The cucumber seedlings look very similar to the zucchini:

Same shaped leaves.

Before I closed up shop for the day, I mulched the bean patch and the pea patch.

I protected all of the pea shoots first before putting a 2-inch layer down here (approximately.)

For the beans:

Same thing, basically. Actually I meant to put down newspaper first, but only accomplished this in the pea patch. I want to mulch the rest of the garden to keep down the weeds as well. Need more mulch!!

Sunday, May 2, 2010

Weeds weeds everywhere

Already this year a lot of time is being taken up weeding. But, as you can see, there is a lot of square footage in this garden.

There are many different types of weeds encountered here. I am not good at identifying them but I would love to know if anyone else can. I have noticed from year to year that the types of weeds change. Once I eradicate a certain type, another type becomes more prolific. This year, we have the following:

This grass. I wish it would grow in the actual yard. When i yank it up, i throw it over into the yard, hoping it will take root there. All i really have in the "yard" is crabgrass, patches of dirt, and weeds. But unfortunately not this particular one. Which i don't want in the garden.

There's this one, which looks like an herb, doesn't it? I wonder if this is a remnant of something the gardener before me planted, before I came onto the scene. The garden layed fallow and became a jungle for a couple of years in between the last gardener and me. But there is something fragrant and tasty-smelling when I weed, and I have always suspected this is it.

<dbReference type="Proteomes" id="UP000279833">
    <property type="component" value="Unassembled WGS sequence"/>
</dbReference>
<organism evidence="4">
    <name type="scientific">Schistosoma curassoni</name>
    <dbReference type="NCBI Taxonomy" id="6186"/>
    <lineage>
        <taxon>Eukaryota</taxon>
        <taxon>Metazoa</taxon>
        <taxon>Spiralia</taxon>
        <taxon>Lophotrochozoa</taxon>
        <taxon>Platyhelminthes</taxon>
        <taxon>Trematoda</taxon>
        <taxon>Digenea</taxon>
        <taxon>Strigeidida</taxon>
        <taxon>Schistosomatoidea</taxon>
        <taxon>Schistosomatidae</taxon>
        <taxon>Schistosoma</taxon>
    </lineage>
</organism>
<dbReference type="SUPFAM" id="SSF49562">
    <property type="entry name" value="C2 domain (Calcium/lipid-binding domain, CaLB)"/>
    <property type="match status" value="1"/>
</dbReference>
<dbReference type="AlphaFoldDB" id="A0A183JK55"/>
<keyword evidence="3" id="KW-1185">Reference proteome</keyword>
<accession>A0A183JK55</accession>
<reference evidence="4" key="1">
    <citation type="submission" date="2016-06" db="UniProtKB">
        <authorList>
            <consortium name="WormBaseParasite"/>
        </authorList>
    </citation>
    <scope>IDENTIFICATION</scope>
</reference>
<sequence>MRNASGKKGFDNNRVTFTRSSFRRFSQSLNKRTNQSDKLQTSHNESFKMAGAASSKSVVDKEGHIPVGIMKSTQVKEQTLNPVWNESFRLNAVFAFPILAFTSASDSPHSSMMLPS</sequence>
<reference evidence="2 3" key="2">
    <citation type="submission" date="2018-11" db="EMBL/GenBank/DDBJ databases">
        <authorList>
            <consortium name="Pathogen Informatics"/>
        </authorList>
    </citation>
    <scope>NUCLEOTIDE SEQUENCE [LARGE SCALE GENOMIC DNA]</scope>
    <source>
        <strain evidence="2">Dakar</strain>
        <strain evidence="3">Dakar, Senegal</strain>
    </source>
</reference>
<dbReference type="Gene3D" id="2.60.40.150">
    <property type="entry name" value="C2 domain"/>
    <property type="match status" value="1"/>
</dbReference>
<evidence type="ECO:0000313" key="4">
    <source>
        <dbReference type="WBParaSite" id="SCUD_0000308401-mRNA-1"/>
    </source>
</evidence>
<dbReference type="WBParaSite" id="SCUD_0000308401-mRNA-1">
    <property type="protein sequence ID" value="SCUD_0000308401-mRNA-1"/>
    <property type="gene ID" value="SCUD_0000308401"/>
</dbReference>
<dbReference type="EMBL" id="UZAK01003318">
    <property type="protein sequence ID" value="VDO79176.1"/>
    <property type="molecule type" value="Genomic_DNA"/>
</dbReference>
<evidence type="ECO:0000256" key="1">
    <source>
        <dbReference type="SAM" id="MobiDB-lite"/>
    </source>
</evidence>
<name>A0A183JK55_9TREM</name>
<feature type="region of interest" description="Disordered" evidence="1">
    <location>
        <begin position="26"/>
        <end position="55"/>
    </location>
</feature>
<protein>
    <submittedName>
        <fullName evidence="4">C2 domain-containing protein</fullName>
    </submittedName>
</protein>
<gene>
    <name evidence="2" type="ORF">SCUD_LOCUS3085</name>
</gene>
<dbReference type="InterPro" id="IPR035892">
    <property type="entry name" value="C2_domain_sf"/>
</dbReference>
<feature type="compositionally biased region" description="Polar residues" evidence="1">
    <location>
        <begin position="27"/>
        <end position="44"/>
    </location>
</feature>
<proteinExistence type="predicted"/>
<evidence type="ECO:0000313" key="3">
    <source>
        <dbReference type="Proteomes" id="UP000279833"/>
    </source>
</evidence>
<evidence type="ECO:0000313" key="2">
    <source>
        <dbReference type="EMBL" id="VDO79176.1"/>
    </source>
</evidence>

It grows up to look like this:

I mean, it sort of looks like something you would munch on, doesn't it? (I know the bunny thinks so.) It is hard to pull up, has a deep root system with thick, ropy roots along with thready shoots, that, if you don't pull up when it's young, turn into woody substances.

Then there's this one:

It looks like lily pads, sort of, and is an invasive vine. It's very easy to pull up. It has little purple flowers but the root system is not deep and it's thready.

This one is easy to pull up but pops up all over the place. Before I was familiar with it, I thought it was one of the plants I had planted, like a pea or something (last year.) Now I'm wise to it. Not sure what it actually is, though.

Then there is this:

This is a seed pod dropped all over the garden (ALL OVER IT) by some tree in the vicinity. It looks sort of like a feather, doesn't it. A beautiful piece of nature's handiwork. On the left hand side you have a lighter than air, papery substance made for the express purpose of taking flight. On the right hand side you have a seed encased in a pod. It lands in my garden, plants itself, aaaaand:

The pod begins to disintegrate. The seed germinates. And a little tree begins to grow.

And then I yank that sucker out.

But there is no way I can ever pick up all the pods laying all over the garden. Lordy.

Anyway, if you know what any of these weeds are, lemme know!

The Bunny is Back

It's hard to get a photo of him because he is so sneaky. But he doesn't scare easily. Or else his absolute stillness when I photograph him is a defense tactic. Instinct, if you will.

He's down there in the right corner, hiding from you. I put up the rest of the fencing this weekend in order to protect my newly sprouted plants from being, basically, his salad bowl.